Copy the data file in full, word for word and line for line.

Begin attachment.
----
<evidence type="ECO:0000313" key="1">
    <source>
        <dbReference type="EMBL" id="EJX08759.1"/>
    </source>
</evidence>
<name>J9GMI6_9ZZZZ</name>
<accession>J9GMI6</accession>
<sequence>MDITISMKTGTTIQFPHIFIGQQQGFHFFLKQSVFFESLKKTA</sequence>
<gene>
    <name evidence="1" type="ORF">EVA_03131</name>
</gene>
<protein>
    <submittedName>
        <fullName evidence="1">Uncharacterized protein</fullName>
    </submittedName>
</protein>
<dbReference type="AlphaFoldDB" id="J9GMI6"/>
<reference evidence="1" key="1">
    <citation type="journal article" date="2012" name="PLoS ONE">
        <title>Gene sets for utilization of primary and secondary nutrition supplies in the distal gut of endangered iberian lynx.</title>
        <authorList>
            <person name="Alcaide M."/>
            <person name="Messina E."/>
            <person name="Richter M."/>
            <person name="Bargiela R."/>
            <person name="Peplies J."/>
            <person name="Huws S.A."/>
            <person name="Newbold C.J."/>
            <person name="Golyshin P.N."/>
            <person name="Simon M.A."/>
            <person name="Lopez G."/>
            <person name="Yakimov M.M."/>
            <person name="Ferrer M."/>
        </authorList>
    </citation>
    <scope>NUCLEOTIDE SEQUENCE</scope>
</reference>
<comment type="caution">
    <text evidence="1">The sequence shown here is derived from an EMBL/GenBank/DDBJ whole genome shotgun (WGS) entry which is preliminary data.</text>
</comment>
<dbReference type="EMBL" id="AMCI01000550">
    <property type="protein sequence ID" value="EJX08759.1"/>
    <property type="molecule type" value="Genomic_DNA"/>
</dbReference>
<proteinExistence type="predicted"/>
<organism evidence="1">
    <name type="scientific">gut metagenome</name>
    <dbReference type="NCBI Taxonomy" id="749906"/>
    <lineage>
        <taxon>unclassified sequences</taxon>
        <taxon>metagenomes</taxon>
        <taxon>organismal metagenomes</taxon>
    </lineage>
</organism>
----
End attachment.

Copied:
<evidence type="ECO:0000313" key="1">
    <source>
        <dbReference type="EMBL" id="EJX08759.1"/>
    </source>
</evidence>
<name>J9GMI6_9ZZZZ</name>
<accession>J9GMI6</accession>
<sequence>MDITISMKTGTTIQFPHIFIGQQQGFHFFLKQSVFFESLKKTA</sequence>
<gene>
    <name evidence="1" type="ORF">EVA_03131</name>
</gene>
<protein>
    <submittedName>
        <fullName evidence="1">Uncharacterized protein</fullName>
    </submittedName>
</protein>
<dbReference type="AlphaFoldDB" id="J9GMI6"/>
<reference evidence="1" key="1">
    <citation type="journal article" date="2012" name="PLoS ONE">
        <title>Gene sets for utilization of primary and secondary nutrition supplies in the distal gut of endangered iberian lynx.</title>
        <authorList>
            <person name="Alcaide M."/>
            <person name="Messina E."/>
            <person name="Richter M."/>
            <person name="Bargiela R."/>
            <person name="Peplies J."/>
            <person name="Huws S.A."/>
            <person name="Newbold C.J."/>
            <person name="Golyshin P.N."/>
            <person name="Simon M.A."/>
            <person name="Lopez G."/>
            <person name="Yakimov M.M."/>
            <person name="Ferrer M."/>
        </authorList>
    </citation>
    <scope>NUCLEOTIDE SEQUENCE</scope>
</reference>
<comment type="caution">
    <text evidence="1">The sequence shown here is derived from an EMBL/GenBank/DDBJ whole genome shotgun (WGS) entry which is preliminary data.</text>
</comment>
<dbReference type="EMBL" id="AMCI01000550">
    <property type="protein sequence ID" value="EJX08759.1"/>
    <property type="molecule type" value="Genomic_DNA"/>
</dbReference>
<proteinExistence type="predicted"/>
<organism evidence="1">
    <name type="scientific">gut metagenome</name>
    <dbReference type="NCBI Taxonomy" id="749906"/>
    <lineage>
        <taxon>unclassified sequences</taxon>
        <taxon>metagenomes</taxon>
        <taxon>organismal metagenomes</taxon>
    </lineage>
</organism>